The complexity of violence in our communities is further burdened by state based violence, through the systems and structures that contain Indigenous Australians. It would be remiss of me to not speak of this complex environment that perpetuate another form of violence. We are familiar with the fact that Indigenous women do not seek assistance in times of crisis due to the risk of children being removed. We must also acknowledge the structural and systemic forms of violence imposed upon Indigenous people.

Before the social commentator spruiks the ‘woke warrior’ and ‘victim brigade’ narrative, as pointed out on The Point last night, there are multiple organisations and community members who provide services to the community and do so on very little resources. Such services include Waminda in New South Wales and Djirra in Victoria, as well as non-Aboriginal services.  

In addition to the interpersonal violence experienced in the community, we continue to witness systemic and structural violence being inflicted on Black bodies through the harm caused by racist policies, negligent acts, or omissions in service delivery by employees of the system. Repeatedly, there is an absolution of culpability along with connection to the deaths of Indigenous people within these systems.

As can be seen in the multiple coronial inquiries, there is a severe and ongoing lack of duty of care by the system and its employees, with contributing factors that lead up to the events or are in connection with an Indigenous death within these systems. Often examinations are marred by botched investigations, state employees investigating themselves, along with coronial inquests that put forth an ongoing and discursive narrative that leads back to racist systems, that maintain social injustice, and thus the lives of Indigenous families continue to be torn apart.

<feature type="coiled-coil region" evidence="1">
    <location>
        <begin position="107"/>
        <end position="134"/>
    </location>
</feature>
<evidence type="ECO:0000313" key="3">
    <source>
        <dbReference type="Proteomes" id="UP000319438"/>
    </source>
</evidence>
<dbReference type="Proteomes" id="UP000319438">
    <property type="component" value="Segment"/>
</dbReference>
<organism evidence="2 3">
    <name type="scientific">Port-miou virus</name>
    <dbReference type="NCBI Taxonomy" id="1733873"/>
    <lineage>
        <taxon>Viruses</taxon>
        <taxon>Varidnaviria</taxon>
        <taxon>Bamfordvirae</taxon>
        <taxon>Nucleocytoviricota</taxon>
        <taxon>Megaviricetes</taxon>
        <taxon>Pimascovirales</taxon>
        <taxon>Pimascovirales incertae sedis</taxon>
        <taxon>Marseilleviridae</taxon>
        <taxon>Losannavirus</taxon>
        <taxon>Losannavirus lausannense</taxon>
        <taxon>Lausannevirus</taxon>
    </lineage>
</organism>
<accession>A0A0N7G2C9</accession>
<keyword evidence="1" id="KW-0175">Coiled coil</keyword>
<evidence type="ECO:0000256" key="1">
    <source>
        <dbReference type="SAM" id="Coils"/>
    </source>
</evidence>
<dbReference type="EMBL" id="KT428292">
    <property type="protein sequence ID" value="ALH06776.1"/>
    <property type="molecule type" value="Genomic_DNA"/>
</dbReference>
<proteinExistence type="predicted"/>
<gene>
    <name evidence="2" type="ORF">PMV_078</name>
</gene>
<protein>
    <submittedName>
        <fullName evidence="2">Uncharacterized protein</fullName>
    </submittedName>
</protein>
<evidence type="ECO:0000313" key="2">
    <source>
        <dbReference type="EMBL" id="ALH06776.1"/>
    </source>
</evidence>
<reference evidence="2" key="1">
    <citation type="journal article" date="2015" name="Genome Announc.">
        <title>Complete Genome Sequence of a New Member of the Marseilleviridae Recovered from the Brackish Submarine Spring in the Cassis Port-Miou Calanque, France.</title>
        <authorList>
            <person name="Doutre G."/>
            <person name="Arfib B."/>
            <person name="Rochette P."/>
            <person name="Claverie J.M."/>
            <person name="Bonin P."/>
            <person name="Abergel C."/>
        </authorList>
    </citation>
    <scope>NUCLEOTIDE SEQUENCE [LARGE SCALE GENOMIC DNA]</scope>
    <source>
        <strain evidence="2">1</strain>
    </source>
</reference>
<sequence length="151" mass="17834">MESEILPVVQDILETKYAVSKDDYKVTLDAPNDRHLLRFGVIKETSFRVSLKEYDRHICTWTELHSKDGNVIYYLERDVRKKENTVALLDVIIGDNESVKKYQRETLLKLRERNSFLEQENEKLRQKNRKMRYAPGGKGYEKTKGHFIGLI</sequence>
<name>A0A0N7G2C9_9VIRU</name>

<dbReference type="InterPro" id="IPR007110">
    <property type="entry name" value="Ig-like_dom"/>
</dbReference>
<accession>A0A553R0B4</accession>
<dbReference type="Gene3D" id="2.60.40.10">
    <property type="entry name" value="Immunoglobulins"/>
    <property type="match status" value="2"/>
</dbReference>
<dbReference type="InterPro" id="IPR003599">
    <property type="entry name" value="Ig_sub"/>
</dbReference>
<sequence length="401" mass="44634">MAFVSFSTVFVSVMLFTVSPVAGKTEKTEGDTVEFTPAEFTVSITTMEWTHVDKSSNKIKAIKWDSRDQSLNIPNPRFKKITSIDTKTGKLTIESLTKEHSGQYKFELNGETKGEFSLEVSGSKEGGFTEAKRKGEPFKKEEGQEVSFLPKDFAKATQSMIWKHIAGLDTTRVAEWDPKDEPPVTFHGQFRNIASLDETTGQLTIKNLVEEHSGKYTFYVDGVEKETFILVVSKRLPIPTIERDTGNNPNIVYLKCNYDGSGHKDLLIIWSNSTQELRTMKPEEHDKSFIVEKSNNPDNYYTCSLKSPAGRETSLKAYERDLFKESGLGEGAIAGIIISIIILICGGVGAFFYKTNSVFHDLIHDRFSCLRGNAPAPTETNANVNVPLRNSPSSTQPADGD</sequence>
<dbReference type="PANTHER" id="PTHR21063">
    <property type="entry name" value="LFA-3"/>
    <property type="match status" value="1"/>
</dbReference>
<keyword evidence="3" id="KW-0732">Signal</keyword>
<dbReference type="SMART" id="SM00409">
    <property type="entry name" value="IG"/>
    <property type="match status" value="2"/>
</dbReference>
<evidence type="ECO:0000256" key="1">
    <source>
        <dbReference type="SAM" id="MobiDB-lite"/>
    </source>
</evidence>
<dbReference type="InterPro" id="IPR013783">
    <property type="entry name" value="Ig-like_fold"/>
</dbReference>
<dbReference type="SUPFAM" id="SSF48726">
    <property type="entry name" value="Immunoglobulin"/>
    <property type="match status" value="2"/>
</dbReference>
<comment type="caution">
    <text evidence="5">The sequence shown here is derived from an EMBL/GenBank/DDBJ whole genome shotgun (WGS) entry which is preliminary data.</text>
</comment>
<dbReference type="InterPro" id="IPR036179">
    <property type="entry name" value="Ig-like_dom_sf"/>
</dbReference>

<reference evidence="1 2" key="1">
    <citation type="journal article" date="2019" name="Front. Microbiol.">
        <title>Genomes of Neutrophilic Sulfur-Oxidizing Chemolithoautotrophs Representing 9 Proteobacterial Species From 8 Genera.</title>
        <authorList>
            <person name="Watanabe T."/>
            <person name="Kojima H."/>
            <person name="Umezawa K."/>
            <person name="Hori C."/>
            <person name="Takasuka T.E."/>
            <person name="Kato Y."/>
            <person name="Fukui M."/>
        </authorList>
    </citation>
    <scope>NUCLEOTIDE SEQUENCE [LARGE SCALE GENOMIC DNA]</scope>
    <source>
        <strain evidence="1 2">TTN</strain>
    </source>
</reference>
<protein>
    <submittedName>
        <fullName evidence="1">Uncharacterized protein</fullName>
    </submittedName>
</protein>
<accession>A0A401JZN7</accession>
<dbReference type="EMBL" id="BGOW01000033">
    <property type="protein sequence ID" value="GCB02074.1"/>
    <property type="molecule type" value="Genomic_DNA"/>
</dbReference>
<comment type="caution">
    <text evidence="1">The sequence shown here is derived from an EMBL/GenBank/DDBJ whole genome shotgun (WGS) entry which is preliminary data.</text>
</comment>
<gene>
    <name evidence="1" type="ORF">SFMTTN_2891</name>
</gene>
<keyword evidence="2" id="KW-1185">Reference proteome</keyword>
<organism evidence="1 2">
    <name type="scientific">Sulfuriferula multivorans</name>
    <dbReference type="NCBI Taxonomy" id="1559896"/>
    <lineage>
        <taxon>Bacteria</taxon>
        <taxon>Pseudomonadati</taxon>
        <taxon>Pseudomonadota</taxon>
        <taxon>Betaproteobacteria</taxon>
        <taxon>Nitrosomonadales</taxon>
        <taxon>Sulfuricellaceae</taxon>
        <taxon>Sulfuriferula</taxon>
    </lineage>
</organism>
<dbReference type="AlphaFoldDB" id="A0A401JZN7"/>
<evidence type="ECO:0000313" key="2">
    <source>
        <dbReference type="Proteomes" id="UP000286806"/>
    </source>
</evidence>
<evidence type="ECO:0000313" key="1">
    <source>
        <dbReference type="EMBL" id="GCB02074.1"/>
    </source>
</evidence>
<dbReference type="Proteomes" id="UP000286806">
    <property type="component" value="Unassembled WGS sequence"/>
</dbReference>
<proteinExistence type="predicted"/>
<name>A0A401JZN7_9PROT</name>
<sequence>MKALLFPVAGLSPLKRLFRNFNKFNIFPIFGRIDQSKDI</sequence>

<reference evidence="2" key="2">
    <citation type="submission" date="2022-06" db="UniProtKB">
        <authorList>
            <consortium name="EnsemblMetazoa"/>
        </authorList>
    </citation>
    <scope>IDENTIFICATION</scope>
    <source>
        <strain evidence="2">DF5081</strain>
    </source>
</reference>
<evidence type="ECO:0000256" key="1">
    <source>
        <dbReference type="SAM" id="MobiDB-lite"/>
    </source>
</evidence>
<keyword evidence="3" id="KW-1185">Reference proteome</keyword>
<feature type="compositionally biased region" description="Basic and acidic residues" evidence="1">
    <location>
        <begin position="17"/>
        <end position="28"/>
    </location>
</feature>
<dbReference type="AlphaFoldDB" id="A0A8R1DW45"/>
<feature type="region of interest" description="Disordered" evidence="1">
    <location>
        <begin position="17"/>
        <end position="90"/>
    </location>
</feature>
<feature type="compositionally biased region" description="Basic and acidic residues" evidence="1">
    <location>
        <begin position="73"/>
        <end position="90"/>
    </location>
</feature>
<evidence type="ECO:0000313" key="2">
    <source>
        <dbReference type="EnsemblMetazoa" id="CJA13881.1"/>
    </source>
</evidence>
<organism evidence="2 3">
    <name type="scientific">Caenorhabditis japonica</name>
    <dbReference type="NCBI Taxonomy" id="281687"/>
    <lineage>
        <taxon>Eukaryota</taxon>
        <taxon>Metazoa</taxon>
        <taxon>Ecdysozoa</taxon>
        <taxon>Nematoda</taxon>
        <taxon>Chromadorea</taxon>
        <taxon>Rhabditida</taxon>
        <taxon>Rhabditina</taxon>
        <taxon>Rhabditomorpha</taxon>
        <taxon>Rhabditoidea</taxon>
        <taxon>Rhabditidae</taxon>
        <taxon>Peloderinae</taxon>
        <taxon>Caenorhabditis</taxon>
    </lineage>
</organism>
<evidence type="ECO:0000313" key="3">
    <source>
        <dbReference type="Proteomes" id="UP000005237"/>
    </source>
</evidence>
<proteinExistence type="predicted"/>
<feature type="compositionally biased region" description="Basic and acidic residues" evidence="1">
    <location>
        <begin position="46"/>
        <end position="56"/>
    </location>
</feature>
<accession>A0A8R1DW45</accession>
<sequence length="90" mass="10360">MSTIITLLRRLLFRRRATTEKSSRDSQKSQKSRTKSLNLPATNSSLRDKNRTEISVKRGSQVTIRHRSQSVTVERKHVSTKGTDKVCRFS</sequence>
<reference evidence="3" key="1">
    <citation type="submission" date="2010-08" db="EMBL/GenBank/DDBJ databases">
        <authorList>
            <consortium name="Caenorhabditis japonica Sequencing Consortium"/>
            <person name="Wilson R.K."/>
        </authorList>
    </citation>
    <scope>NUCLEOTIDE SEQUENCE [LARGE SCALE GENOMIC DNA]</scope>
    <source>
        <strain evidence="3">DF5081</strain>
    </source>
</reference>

While ever there continues to be a system that is designed to incarcerate and separate families under the guise of ‘protection’, our communities will continue to be marginalised, racially profiled, and contained within these systems. Upper mobility and social capital is limited due to the ever presence of poverty and access to resources. This becomes an industry for privatised companies, non-government agencies and a state system where provision of human services, also means social control of who is and isn’t in the community.

The work I have done previously and am doing at present seeks to understand the systemic and structural issues that continue to entrap Indigenous Australians. While we need to ensure our communities and homes are safe, it is imperative that state-based violence is also investigated which will be provided in my forth coming book and publications.

– Dr Marlene Longbottom is a Yuin woman from Roseby Park mission on the South Coast of NSW. She is a Post Doctoral Research Fellow based at the Ngarruwan Ngadju First Peoples Health and Wellbeing Research Centre at the University of Wollongong.